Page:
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I am an underwater acoustician…so am very not up to speed with the bird acoustics world. However, I started enjoying bird watching in my back yard at the start of the pandemic. I use the Merlin app to identify birds I see. Within the app there are several example sound files of the different call types that species produces.

In one instance I was sitting my my deck and identified a Carolina wren (fun little guy!) I was exploring the sounds they make to try to learn to identify them by sound but then when I played it from my phone it flew over and was looking around and flew very close to me and the phone. I assume it was upset about another ‘bird’ in its territory.

My question is…in the bird acoustics world is this viewed as cruel or is it frowned upon? Or is the occasional at home ‘playback’ acceptable? In the future I could go inside to listen to the sounds.

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Bird biologist here. The short answer is to think of playback as you would any other disturbance: it may not seem like a big deal if you're the only person doing it and you're only doing it briefly, but if everyone does it, it becomes a substantial problem.

It might help to think about the function of the vocalizations: if you play song, the birds are most likely responding to a territorial threat; if you play many types of calls, the birds are responding to a distressed conspecific and/or potential predator. All of these are stressors, and all of them are going to remove birds from what they should be doing at that time (feeding young, defending territories from real intruders, avoiding real predators). The more you do this (or the more people doing it), the more harm done. Birds change their foraging and parental behavior depending on their perceived risk of predation; when caring for young, even short periods off the nest or not feeding can reduce survivorship or condition of the young.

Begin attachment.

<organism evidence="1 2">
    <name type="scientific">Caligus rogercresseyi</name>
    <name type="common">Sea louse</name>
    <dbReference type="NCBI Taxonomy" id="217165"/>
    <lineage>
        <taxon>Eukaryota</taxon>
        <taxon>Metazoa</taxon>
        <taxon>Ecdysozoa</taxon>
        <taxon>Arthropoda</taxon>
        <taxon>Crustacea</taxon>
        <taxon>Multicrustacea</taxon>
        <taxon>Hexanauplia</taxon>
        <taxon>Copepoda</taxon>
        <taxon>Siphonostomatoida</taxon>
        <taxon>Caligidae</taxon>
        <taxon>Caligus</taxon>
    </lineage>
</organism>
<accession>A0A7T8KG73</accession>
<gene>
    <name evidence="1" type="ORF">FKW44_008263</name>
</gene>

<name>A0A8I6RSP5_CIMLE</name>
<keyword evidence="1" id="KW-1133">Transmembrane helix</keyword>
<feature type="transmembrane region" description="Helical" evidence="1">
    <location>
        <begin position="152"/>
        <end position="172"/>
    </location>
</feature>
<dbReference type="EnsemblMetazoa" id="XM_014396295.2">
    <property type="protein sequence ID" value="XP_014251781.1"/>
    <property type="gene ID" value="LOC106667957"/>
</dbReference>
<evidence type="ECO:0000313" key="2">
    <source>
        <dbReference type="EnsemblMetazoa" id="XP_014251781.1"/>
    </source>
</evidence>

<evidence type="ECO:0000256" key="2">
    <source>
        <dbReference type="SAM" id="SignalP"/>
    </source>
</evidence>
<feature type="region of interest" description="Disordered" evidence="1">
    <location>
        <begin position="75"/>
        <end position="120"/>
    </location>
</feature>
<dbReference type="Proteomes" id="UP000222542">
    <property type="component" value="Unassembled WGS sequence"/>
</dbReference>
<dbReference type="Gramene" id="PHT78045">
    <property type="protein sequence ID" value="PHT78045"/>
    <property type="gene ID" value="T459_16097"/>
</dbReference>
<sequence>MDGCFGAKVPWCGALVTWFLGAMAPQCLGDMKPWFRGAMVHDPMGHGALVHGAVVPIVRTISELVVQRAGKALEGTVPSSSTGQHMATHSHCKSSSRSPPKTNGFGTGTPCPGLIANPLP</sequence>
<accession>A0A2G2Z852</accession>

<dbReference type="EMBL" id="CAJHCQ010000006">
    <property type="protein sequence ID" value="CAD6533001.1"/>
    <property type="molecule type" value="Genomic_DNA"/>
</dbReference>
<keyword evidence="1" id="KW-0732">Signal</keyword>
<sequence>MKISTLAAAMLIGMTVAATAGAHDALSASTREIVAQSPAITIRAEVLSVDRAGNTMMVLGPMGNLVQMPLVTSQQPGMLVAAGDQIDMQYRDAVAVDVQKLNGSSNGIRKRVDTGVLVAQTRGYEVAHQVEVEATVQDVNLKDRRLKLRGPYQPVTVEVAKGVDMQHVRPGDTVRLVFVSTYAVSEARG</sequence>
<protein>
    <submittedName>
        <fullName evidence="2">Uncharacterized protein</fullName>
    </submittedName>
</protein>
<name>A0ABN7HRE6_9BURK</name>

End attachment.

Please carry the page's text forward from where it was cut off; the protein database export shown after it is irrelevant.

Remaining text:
Researchers will use playback to investigate the functions of vocalizations, of course, and also to catch birds. Increasingly, however, we try to limit the duration of playbacks as much as possible. (I'm not sure that extended playback of vocalizations would pass current ethical review in the US, although rules for this sort of thing vary considerably.) The Audubon Society recommends avoiding use of playback (see: https://www.audubon.org/news/why-photographers-should-reconsider-using-playback-field)

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  • Thank you for your thoughtful and detailed answer @melissahughes! I won’t lose sleep over my one disturbance of that little guy, but I’ll definitely be more conscious of when/where I’m listening to the example sounds!
    – selene
    Jul 6 at 18:07
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I'm not a bird acoustician specifically (I do primates), but in general we try to avoid playbacks as much as necessary just so we're not messing up their behavior or stressing them out. But I think it really depends on the context and frequency with which you do this (once every few days I wouldn't think is as big a deal).

When we do playbacks for sound transmission experiments with lemurs, we actually used a non-lemur call that was similar in acoustic structure to try and limit the disturbance. Of course, it was still a novel sound which could be stressful in and of itself but we figured it would be better than an actual real lemur call itself.

So basically, I don't think there's any "standards" for this, and in my opinion it's best to limit disturbances to the best of your ability and as reasonably as you can given study aims, etc.

There have been some studies looking at such effects (but not many) e.g., -